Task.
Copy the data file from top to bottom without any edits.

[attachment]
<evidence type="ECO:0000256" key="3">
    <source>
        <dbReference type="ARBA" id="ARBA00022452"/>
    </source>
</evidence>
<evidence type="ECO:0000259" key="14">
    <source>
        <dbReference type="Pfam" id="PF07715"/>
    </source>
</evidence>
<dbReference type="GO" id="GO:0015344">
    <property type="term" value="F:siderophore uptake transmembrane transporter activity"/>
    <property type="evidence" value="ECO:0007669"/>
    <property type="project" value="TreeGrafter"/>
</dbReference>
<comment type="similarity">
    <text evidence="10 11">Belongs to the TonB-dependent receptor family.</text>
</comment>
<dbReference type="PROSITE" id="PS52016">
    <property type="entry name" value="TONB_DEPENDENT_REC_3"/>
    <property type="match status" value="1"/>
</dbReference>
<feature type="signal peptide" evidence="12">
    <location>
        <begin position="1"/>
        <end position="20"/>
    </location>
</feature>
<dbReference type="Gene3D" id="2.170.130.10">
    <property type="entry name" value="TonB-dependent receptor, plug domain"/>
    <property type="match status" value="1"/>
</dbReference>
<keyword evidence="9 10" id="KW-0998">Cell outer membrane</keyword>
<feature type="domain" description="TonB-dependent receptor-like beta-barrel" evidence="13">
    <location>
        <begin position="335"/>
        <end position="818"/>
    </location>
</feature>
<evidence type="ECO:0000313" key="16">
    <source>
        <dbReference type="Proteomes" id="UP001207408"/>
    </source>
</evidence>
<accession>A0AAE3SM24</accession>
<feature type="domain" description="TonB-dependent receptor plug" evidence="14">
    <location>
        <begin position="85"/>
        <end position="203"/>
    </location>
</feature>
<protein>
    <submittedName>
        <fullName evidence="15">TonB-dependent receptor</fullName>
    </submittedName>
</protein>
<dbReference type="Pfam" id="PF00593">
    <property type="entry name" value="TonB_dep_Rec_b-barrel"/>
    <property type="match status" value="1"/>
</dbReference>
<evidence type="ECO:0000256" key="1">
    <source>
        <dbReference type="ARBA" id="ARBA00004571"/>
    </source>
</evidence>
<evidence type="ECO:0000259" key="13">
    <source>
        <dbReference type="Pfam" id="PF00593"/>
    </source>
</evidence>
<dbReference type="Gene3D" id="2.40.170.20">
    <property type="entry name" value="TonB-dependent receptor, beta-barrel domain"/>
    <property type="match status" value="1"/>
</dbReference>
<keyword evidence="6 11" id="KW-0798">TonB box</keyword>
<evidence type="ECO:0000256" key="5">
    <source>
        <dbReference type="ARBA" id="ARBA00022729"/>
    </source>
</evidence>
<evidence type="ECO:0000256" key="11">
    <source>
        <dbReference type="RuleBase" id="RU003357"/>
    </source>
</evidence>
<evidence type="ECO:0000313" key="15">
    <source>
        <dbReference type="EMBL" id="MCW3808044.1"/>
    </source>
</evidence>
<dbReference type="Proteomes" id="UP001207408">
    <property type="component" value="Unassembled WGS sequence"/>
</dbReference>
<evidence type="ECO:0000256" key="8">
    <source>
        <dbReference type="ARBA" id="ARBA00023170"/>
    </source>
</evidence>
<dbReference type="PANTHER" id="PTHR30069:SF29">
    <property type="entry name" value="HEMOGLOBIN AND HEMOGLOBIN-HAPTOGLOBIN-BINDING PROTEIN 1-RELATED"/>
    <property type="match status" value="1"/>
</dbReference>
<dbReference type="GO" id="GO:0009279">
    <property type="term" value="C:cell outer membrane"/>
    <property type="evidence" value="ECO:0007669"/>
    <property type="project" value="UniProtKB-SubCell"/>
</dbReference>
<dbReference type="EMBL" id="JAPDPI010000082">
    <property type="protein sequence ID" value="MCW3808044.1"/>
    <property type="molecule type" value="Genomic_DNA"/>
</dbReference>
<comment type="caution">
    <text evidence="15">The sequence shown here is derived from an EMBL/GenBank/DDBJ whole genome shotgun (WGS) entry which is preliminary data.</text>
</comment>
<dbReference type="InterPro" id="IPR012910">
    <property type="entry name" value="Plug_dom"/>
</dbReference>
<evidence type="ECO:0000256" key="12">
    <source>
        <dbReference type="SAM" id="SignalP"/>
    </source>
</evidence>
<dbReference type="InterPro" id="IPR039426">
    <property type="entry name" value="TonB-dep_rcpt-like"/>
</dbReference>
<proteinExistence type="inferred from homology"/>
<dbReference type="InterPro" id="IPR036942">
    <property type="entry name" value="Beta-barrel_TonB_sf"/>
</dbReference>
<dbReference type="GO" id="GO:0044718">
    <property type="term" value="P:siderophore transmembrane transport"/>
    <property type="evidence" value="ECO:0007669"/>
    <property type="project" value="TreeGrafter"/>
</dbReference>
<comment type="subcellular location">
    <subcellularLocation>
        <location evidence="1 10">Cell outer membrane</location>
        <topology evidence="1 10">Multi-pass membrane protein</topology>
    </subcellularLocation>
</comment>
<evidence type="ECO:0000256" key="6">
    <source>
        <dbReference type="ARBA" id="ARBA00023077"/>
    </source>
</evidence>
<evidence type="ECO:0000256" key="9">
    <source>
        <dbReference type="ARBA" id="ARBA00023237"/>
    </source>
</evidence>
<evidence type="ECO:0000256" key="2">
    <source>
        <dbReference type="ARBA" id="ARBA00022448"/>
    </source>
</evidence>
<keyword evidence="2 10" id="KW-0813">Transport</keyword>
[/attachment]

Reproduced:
<evidence type="ECO:0000256" key="3">
    <source>
        <dbReference type="ARBA" id="ARBA00022452"/>
    </source>
</evidence>
<evidence type="ECO:0000259" key="14">
    <source>
        <dbReference type="Pfam" id="PF07715"/>
    </source>
</evidence>
<dbReference type="GO" id="GO:0015344">
    <property type="term" value="F:siderophore uptake transmembrane transporter activity"/>
    <property type="evidence" value="ECO:0007669"/>
    <property type="project" value="TreeGrafter"/>
</dbReference>
<comment type="similarity">
    <text evidence="10 11">Belongs to the TonB-dependent receptor family.</text>
</comment>
<dbReference type="PROSITE" id="PS52016">
    <property type="entry name" value="TONB_DEPENDENT_REC_3"/>
    <property type="match status" value="1"/>
</dbReference>
<feature type="signal peptide" evidence="12">
    <location>
        <begin position="1"/>
        <end position="20"/>
    </location>
</feature>
<dbReference type="Gene3D" id="2.170.130.10">
    <property type="entry name" value="TonB-dependent receptor, plug domain"/>
    <property type="match status" value="1"/>
</dbReference>
<keyword evidence="9 10" id="KW-0998">Cell outer membrane</keyword>
<feature type="domain" description="TonB-dependent receptor-like beta-barrel" evidence="13">
    <location>
        <begin position="335"/>
        <end position="818"/>
    </location>
</feature>
<evidence type="ECO:0000313" key="16">
    <source>
        <dbReference type="Proteomes" id="UP001207408"/>
    </source>
</evidence>
<accession>A0AAE3SM24</accession>
<feature type="domain" description="TonB-dependent receptor plug" evidence="14">
    <location>
        <begin position="85"/>
        <end position="203"/>
    </location>
</feature>
<protein>
    <submittedName>
        <fullName evidence="15">TonB-dependent receptor</fullName>
    </submittedName>
</protein>
<dbReference type="Pfam" id="PF00593">
    <property type="entry name" value="TonB_dep_Rec_b-barrel"/>
    <property type="match status" value="1"/>
</dbReference>
<evidence type="ECO:0000256" key="1">
    <source>
        <dbReference type="ARBA" id="ARBA00004571"/>
    </source>
</evidence>
<evidence type="ECO:0000259" key="13">
    <source>
        <dbReference type="Pfam" id="PF00593"/>
    </source>
</evidence>
<dbReference type="Gene3D" id="2.40.170.20">
    <property type="entry name" value="TonB-dependent receptor, beta-barrel domain"/>
    <property type="match status" value="1"/>
</dbReference>
<keyword evidence="6 11" id="KW-0798">TonB box</keyword>
<evidence type="ECO:0000256" key="5">
    <source>
        <dbReference type="ARBA" id="ARBA00022729"/>
    </source>
</evidence>
<evidence type="ECO:0000256" key="11">
    <source>
        <dbReference type="RuleBase" id="RU003357"/>
    </source>
</evidence>
<evidence type="ECO:0000313" key="15">
    <source>
        <dbReference type="EMBL" id="MCW3808044.1"/>
    </source>
</evidence>
<dbReference type="Proteomes" id="UP001207408">
    <property type="component" value="Unassembled WGS sequence"/>
</dbReference>
<evidence type="ECO:0000256" key="8">
    <source>
        <dbReference type="ARBA" id="ARBA00023170"/>
    </source>
</evidence>
<dbReference type="PANTHER" id="PTHR30069:SF29">
    <property type="entry name" value="HEMOGLOBIN AND HEMOGLOBIN-HAPTOGLOBIN-BINDING PROTEIN 1-RELATED"/>
    <property type="match status" value="1"/>
</dbReference>
<dbReference type="GO" id="GO:0009279">
    <property type="term" value="C:cell outer membrane"/>
    <property type="evidence" value="ECO:0007669"/>
    <property type="project" value="UniProtKB-SubCell"/>
</dbReference>
<dbReference type="EMBL" id="JAPDPI010000082">
    <property type="protein sequence ID" value="MCW3808044.1"/>
    <property type="molecule type" value="Genomic_DNA"/>
</dbReference>
<comment type="caution">
    <text evidence="15">The sequence shown here is derived from an EMBL/GenBank/DDBJ whole genome shotgun (WGS) entry which is preliminary data.</text>
</comment>
<dbReference type="InterPro" id="IPR012910">
    <property type="entry name" value="Plug_dom"/>
</dbReference>
<evidence type="ECO:0000256" key="12">
    <source>
        <dbReference type="SAM" id="SignalP"/>
    </source>
</evidence>
<dbReference type="InterPro" id="IPR039426">
    <property type="entry name" value="TonB-dep_rcpt-like"/>
</dbReference>
<proteinExistence type="inferred from homology"/>
<dbReference type="InterPro" id="IPR036942">
    <property type="entry name" value="Beta-barrel_TonB_sf"/>
</dbReference>
<dbReference type="GO" id="GO:0044718">
    <property type="term" value="P:siderophore transmembrane transport"/>
    <property type="evidence" value="ECO:0007669"/>
    <property type="project" value="TreeGrafter"/>
</dbReference>
<comment type="subcellular location">
    <subcellularLocation>
        <location evidence="1 10">Cell outer membrane</location>
        <topology evidence="1 10">Multi-pass membrane protein</topology>
    </subcellularLocation>
</comment>
<evidence type="ECO:0000256" key="6">
    <source>
        <dbReference type="ARBA" id="ARBA00023077"/>
    </source>
</evidence>
<evidence type="ECO:0000256" key="9">
    <source>
        <dbReference type="ARBA" id="ARBA00023237"/>
    </source>
</evidence>
<evidence type="ECO:0000256" key="2">
    <source>
        <dbReference type="ARBA" id="ARBA00022448"/>
    </source>
</evidence>
<keyword evidence="2 10" id="KW-0813">Transport</keyword>